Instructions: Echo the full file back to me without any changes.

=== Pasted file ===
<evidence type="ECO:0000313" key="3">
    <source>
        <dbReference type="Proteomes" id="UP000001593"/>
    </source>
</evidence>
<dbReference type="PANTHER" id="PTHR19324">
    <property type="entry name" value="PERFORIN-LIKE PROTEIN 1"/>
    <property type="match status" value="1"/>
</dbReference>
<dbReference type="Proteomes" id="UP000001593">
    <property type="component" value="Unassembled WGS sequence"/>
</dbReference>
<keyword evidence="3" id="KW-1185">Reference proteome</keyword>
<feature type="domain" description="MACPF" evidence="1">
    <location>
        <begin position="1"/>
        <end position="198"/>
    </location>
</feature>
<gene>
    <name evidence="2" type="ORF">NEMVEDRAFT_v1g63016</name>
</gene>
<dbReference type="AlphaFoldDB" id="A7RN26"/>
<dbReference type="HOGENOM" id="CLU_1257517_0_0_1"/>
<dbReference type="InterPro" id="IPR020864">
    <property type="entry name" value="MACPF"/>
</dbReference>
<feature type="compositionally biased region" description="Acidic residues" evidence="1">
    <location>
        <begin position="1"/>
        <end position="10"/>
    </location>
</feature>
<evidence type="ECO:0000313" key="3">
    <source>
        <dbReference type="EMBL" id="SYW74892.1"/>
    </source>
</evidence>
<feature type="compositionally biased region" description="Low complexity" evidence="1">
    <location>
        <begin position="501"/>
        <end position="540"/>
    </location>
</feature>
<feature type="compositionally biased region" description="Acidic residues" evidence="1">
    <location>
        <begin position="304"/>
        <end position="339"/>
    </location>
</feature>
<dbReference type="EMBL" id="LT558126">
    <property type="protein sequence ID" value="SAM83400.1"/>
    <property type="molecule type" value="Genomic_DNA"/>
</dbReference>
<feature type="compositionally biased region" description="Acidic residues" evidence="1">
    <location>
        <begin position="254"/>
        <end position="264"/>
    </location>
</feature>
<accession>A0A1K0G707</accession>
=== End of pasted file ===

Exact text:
<evidence type="ECO:0000313" key="3">
    <source>
        <dbReference type="Proteomes" id="UP000001593"/>
    </source>
</evidence>
<dbReference type="PANTHER" id="PTHR19324">
    <property type="entry name" value="PERFORIN-LIKE PROTEIN 1"/>
    <property type="match status" value="1"/>
</dbReference>
<dbReference type="Proteomes" id="UP000001593">
    <property type="component" value="Unassembled WGS sequence"/>
</dbReference>
<keyword evidence="3" id="KW-1185">Reference proteome</keyword>
<feature type="domain" description="MACPF" evidence="1">
    <location>
        <begin position="1"/>
        <end position="198"/>
    </location>
</feature>
<gene>
    <name evidence="2" type="ORF">NEMVEDRAFT_v1g63016</name>
</gene>
<dbReference type="AlphaFoldDB" id="A7RN26"/>
<dbReference type="HOGENOM" id="CLU_1257517_0_0_1"/>
<dbReference type="InterPro" id="IPR020864">
    <property type="entry name" value="MACPF"/>
</dbReference>
<feature type="compositionally biased region" description="Acidic residues" evidence="1">
    <location>
        <begin position="1"/>
        <end position="10"/>
    </location>
</feature>
<evidence type="ECO:0000313" key="3">
    <source>
        <dbReference type="EMBL" id="SYW74892.1"/>
    </source>
</evidence>
<feature type="compositionally biased region" description="Low complexity" evidence="1">
    <location>
        <begin position="501"/>
        <end position="540"/>
    </location>
</feature>
<feature type="compositionally biased region" description="Acidic residues" evidence="1">
    <location>
        <begin position="304"/>
        <end position="339"/>
    </location>
</feature>
<dbReference type="EMBL" id="LT558126">
    <property type="protein sequence ID" value="SAM83400.1"/>
    <property type="molecule type" value="Genomic_DNA"/>
</dbReference>
<feature type="compositionally biased region" description="Acidic residues" evidence="1">
    <location>
        <begin position="254"/>
        <end position="264"/>
    </location>
</feature>
<accession>A0A1K0G707</accession>